Serious handicappers don’t always judge horses according to who has beaten whom. They watch films, scrutinize the way a race developed and try to judge who ran the best race, irrespective of the finishing positions. Sometimes they’ll decide that a loser was the best horse. And sometimes different handicappers will come up with very different conclusions.
As the field raced into the first turn, Alpha (No. 1, in blue silks) was caught in traffic on the rail and was squeezed back, losing a length or two. After he wound up losing to Gemologist by a neck, it was easy to draw the conclusion that the trouble had cost him the race.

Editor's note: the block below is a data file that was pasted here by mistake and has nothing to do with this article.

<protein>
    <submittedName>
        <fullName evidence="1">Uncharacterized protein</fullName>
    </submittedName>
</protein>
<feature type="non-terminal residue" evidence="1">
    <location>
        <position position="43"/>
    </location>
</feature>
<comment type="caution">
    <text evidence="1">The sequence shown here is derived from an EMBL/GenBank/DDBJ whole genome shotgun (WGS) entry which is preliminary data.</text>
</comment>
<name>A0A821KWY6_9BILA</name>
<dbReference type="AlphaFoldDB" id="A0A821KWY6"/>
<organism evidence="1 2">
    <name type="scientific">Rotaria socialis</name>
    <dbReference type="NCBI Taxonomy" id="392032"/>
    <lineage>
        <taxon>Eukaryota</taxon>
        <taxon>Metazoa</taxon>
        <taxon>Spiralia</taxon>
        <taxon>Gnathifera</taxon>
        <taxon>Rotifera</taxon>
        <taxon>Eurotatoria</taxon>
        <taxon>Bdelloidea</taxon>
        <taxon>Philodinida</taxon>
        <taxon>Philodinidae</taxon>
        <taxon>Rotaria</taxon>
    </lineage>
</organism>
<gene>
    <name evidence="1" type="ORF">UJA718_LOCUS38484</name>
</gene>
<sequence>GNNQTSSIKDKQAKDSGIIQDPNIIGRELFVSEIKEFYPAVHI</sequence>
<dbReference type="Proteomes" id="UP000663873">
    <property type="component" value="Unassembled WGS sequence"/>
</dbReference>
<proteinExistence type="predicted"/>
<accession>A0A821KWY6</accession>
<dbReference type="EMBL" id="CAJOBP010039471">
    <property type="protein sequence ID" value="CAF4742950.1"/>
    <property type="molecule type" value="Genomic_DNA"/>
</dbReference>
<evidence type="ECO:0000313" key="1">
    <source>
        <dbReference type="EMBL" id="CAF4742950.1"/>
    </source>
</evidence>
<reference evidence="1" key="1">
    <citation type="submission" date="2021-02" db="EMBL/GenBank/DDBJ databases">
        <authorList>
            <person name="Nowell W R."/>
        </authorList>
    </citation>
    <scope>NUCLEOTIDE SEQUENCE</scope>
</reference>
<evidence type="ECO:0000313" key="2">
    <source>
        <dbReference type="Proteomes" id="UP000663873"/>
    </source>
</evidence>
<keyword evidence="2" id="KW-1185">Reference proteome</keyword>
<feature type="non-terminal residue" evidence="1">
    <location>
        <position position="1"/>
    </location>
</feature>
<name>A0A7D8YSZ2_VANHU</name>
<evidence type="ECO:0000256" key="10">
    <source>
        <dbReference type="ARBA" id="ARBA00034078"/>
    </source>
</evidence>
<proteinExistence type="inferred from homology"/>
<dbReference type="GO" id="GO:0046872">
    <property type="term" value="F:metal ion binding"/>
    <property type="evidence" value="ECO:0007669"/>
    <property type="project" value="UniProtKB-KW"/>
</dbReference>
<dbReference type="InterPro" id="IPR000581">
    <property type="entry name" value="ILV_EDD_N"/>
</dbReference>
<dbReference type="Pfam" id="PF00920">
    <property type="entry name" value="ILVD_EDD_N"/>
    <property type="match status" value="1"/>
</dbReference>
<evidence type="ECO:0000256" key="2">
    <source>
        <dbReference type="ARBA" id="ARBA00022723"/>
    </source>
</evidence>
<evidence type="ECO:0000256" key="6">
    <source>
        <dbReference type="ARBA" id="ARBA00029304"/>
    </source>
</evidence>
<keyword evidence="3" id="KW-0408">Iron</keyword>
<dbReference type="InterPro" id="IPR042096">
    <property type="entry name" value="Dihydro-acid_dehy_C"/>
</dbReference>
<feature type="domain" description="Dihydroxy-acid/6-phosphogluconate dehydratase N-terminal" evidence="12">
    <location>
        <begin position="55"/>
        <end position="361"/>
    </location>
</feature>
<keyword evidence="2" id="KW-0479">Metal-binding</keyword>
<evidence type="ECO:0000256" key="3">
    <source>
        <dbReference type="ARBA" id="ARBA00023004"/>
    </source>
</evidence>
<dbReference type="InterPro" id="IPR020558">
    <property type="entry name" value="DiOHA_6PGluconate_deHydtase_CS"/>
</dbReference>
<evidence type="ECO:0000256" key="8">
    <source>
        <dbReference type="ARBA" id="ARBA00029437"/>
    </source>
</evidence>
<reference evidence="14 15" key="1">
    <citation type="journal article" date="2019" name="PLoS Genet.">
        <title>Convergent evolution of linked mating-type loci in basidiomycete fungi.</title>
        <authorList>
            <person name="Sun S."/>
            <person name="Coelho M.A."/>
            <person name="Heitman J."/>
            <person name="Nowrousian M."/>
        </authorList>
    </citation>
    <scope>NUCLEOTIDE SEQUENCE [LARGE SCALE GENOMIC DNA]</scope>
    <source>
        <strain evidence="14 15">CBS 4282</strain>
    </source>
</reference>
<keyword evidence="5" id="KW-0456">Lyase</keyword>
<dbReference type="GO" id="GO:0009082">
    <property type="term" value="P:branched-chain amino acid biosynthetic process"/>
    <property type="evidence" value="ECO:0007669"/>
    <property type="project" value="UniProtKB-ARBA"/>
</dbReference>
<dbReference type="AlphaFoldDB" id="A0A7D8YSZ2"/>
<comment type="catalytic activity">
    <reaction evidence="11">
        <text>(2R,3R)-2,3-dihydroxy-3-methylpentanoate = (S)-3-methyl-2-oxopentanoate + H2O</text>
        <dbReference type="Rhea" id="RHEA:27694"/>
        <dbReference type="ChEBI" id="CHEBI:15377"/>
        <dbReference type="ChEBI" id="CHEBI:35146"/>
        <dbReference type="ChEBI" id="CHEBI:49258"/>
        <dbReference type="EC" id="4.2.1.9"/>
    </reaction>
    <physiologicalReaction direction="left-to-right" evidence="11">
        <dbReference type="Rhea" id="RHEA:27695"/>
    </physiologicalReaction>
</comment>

But the most obvious instances of trouble are sometimes the most overrated. There is another way to look at Alpha’s trip: Though he was squeezed back, he wound up where he was going to be anyway, sitting in the middle of the pack behind the fast pacesetters. He had the advantage of saving ground most of the way while Gemologist (No. 6, white silks) was parked four-wide on the first turn and three-wide on the final turn.
By racing in the clear, however, Gemologist did get the jump on Alpha as he surged to the lead on the turn. Jockey Ramon Dominguez then angled Alpha off the rail as he came into the stretch; he had a fair chance to catch the leader, but Gemologist repulsed the challenge and was inching away from his rival in the final yards.
Gemologist and Alpha are talented, evenly matched colts, both capable of winning the Derby, but it would probably be a mistake for bettors to upgrade Alpha significantly on the basis of a troubled trip in the Wood.